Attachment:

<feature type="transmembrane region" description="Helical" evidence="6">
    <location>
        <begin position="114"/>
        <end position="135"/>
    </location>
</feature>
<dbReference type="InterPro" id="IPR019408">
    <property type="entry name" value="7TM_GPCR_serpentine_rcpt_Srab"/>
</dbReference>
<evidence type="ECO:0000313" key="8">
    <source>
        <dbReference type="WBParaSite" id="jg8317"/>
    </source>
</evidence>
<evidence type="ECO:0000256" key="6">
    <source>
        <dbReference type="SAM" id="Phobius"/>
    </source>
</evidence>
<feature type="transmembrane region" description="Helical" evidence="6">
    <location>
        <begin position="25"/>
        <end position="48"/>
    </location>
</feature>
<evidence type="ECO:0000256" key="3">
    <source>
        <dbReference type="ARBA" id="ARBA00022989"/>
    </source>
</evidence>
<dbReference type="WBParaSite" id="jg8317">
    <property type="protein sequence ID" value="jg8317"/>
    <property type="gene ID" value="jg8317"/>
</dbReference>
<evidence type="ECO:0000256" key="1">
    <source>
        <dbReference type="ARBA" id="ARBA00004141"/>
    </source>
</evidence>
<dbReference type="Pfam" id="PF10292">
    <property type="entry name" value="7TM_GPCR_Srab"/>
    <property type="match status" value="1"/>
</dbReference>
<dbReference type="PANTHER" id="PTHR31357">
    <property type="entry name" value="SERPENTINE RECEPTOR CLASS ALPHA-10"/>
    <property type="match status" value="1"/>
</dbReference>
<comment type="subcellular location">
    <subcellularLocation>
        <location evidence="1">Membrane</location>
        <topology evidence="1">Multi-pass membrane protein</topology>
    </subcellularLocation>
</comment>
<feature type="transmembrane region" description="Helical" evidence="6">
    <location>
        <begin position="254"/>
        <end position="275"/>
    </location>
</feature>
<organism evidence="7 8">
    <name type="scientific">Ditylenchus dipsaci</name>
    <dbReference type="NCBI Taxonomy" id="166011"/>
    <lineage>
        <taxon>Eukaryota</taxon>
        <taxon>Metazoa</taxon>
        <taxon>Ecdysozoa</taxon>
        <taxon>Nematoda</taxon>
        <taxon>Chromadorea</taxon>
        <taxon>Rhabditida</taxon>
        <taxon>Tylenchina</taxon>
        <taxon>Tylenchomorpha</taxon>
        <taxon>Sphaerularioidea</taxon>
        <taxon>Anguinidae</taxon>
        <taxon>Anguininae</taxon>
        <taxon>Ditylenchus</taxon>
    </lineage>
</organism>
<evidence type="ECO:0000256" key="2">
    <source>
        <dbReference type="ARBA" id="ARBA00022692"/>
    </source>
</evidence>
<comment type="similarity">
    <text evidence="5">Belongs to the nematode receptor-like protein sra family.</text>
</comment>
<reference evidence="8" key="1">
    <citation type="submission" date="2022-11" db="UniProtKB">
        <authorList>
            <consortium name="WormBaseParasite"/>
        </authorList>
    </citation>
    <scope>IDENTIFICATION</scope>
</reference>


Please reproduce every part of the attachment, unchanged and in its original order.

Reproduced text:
<feature type="transmembrane region" description="Helical" evidence="6">
    <location>
        <begin position="114"/>
        <end position="135"/>
    </location>
</feature>
<dbReference type="InterPro" id="IPR019408">
    <property type="entry name" value="7TM_GPCR_serpentine_rcpt_Srab"/>
</dbReference>
<evidence type="ECO:0000313" key="8">
    <source>
        <dbReference type="WBParaSite" id="jg8317"/>
    </source>
</evidence>
<evidence type="ECO:0000256" key="6">
    <source>
        <dbReference type="SAM" id="Phobius"/>
    </source>
</evidence>
<feature type="transmembrane region" description="Helical" evidence="6">
    <location>
        <begin position="25"/>
        <end position="48"/>
    </location>
</feature>
<evidence type="ECO:0000256" key="3">
    <source>
        <dbReference type="ARBA" id="ARBA00022989"/>
    </source>
</evidence>
<dbReference type="WBParaSite" id="jg8317">
    <property type="protein sequence ID" value="jg8317"/>
    <property type="gene ID" value="jg8317"/>
</dbReference>
<evidence type="ECO:0000256" key="1">
    <source>
        <dbReference type="ARBA" id="ARBA00004141"/>
    </source>
</evidence>
<dbReference type="Pfam" id="PF10292">
    <property type="entry name" value="7TM_GPCR_Srab"/>
    <property type="match status" value="1"/>
</dbReference>
<dbReference type="PANTHER" id="PTHR31357">
    <property type="entry name" value="SERPENTINE RECEPTOR CLASS ALPHA-10"/>
    <property type="match status" value="1"/>
</dbReference>
<comment type="subcellular location">
    <subcellularLocation>
        <location evidence="1">Membrane</location>
        <topology evidence="1">Multi-pass membrane protein</topology>
    </subcellularLocation>
</comment>
<feature type="transmembrane region" description="Helical" evidence="6">
    <location>
        <begin position="254"/>
        <end position="275"/>
    </location>
</feature>
<organism evidence="7 8">
    <name type="scientific">Ditylenchus dipsaci</name>
    <dbReference type="NCBI Taxonomy" id="166011"/>
    <lineage>
        <taxon>Eukaryota</taxon>
        <taxon>Metazoa</taxon>
        <taxon>Ecdysozoa</taxon>
        <taxon>Nematoda</taxon>
        <taxon>Chromadorea</taxon>
        <taxon>Rhabditida</taxon>
        <taxon>Tylenchina</taxon>
        <taxon>Tylenchomorpha</taxon>
        <taxon>Sphaerularioidea</taxon>
        <taxon>Anguinidae</taxon>
        <taxon>Anguininae</taxon>
        <taxon>Ditylenchus</taxon>
    </lineage>
</organism>
<evidence type="ECO:0000256" key="2">
    <source>
        <dbReference type="ARBA" id="ARBA00022692"/>
    </source>
</evidence>
<comment type="similarity">
    <text evidence="5">Belongs to the nematode receptor-like protein sra family.</text>
</comment>
<reference evidence="8" key="1">
    <citation type="submission" date="2022-11" db="UniProtKB">
        <authorList>
            <consortium name="WormBaseParasite"/>
        </authorList>
    </citation>
    <scope>IDENTIFICATION</scope>
</reference>